Why is it proposed? The FSA's evidence in the wake of Lehman Brothers shows that LBIE's clients simply failed to understand the potential consequences of their prime broker's insolvency. This may be a reflection of poor standards of legal due diligence on the part of the clients when reviewing prime brokerage agreements, or lack of appreciation of the technicalities of CASS and insolvency law – most likely both. Since Lehman Brothers' collapse, the FSA has noticed that some clients have become smarter (for example they are using multi-prime models), but considers that a mandated disclosure is still necessary. Whilst FSA has stopped short of applying a cap on re-hypothecation, it has stated that it may impose restrictions on a case-by-case basis where compliance issues within a particular firm are identified.

What is the impact of the proposal? Prime brokerage firms will have to update their precedent agreements and re-paper all their existing clients to include the mandatory disclosure annex. This also means that they will be forced to locate and identify the latest enforceable versions of client agreement, which may be difficult where poor records have been kept or where version control has not been properly implemented. FSA hopes that this will encourage firms to tidy up their agreements. FSA will later consider applying this requirement to other firms that re-hypothecate client assets (for example contracts for difference and spread betting providers). In some of those firms (where retail clients are involved) risk warning notices are already in use.

Proposal 2 - Mandatory Reporting to Prime Brokerage Clients

What is proposed? The proposal is for all prime brokers to provide daily close of business statements to their clients. These statements will include, amongst other information, up to date valuations of all loans, stock-lending amounts, futures settlement amounts, collateral and margin amounts, mark-to-market on OTC positions and the total client assets held, as well as the location of those assets, naming the relevant custodian and/or bank.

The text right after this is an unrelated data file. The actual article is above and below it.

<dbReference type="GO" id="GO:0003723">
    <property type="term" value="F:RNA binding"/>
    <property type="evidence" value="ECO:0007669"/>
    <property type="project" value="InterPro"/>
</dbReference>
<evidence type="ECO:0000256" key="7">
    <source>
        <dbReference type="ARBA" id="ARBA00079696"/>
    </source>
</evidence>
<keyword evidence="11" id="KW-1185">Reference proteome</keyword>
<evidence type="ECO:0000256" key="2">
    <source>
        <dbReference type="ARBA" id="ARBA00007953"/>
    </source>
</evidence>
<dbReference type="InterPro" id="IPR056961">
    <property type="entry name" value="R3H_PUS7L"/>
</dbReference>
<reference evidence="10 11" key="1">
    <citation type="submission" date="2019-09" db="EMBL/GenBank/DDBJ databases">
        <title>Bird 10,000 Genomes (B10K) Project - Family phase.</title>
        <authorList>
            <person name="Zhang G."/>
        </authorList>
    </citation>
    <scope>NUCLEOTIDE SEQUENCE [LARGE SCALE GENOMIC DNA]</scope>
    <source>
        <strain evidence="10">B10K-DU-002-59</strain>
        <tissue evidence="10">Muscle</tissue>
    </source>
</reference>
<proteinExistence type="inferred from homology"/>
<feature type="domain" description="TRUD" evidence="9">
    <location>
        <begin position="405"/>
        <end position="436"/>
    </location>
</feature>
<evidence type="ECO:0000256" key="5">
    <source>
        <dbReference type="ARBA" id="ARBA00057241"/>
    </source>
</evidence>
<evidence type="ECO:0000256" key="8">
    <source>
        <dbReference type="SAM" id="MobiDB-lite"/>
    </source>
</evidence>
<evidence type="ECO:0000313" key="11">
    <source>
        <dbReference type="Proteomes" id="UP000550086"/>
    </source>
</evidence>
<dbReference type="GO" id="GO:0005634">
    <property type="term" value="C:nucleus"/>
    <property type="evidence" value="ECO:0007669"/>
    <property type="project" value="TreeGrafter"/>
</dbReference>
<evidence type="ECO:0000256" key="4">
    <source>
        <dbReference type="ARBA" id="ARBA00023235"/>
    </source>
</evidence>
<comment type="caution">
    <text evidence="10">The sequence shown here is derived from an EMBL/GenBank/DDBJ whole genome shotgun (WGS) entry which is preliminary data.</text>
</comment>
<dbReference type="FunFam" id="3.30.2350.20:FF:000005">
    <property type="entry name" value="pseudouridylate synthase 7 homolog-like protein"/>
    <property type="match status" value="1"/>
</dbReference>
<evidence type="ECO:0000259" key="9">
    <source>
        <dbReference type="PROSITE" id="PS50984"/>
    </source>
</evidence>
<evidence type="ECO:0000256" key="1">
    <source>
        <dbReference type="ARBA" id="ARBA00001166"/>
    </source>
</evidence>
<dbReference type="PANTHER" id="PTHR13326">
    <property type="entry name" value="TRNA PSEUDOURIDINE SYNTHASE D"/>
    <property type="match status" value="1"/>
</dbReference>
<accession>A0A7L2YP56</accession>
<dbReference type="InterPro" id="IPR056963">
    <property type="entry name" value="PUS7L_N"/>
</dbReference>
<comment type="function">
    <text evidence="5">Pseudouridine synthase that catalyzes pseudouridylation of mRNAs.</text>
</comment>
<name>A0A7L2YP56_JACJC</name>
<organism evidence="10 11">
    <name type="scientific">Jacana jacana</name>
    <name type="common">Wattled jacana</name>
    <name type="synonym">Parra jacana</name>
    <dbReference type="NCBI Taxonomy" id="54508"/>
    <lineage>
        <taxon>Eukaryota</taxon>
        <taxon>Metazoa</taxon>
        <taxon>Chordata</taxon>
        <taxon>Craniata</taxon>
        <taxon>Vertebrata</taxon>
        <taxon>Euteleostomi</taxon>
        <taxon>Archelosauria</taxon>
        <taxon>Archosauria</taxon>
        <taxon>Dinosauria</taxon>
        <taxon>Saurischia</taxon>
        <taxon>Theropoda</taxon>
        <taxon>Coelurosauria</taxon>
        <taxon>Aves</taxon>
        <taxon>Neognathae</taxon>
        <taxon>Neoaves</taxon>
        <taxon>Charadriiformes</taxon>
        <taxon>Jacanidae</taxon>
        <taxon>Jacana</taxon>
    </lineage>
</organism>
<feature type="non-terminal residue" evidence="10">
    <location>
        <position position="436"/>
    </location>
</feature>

Why is it proposed? Again, the FSA's evidence in the wake of Lehman Brothers shows that LBIE's clients did not have access to recent information about their accounts, which led to uncertainty (for example around whether instructions to pay out assets at the last minute had been executed, and what assets were actually segregated and/or re-hypothecated). The FSA claims that most prime brokers do now offer daily reporting, but still wishes to standardise this requirement across the industry to discourage firms from aggressively re-hypothecating assets of clients who enter do not normally require regular reporting. The availability of daily reports will also assist insolvency practitioners in distributing assets promptly (although there is still scope for a potential one-day lag between the time of the last report and the time of insolvency).

What is the impact of the proposal? Aside from the significant IT systems costs to implement this proposal, prime brokers may find that they are less able to re-hypothecate client assets once such activity is made more transparent to clients. This may require them to turn to other sources for working capital (e.g. to fund proprietary trading). As with proposal 1, FSA will later consider applying this requirement to other firms that re-hypothecate client assets.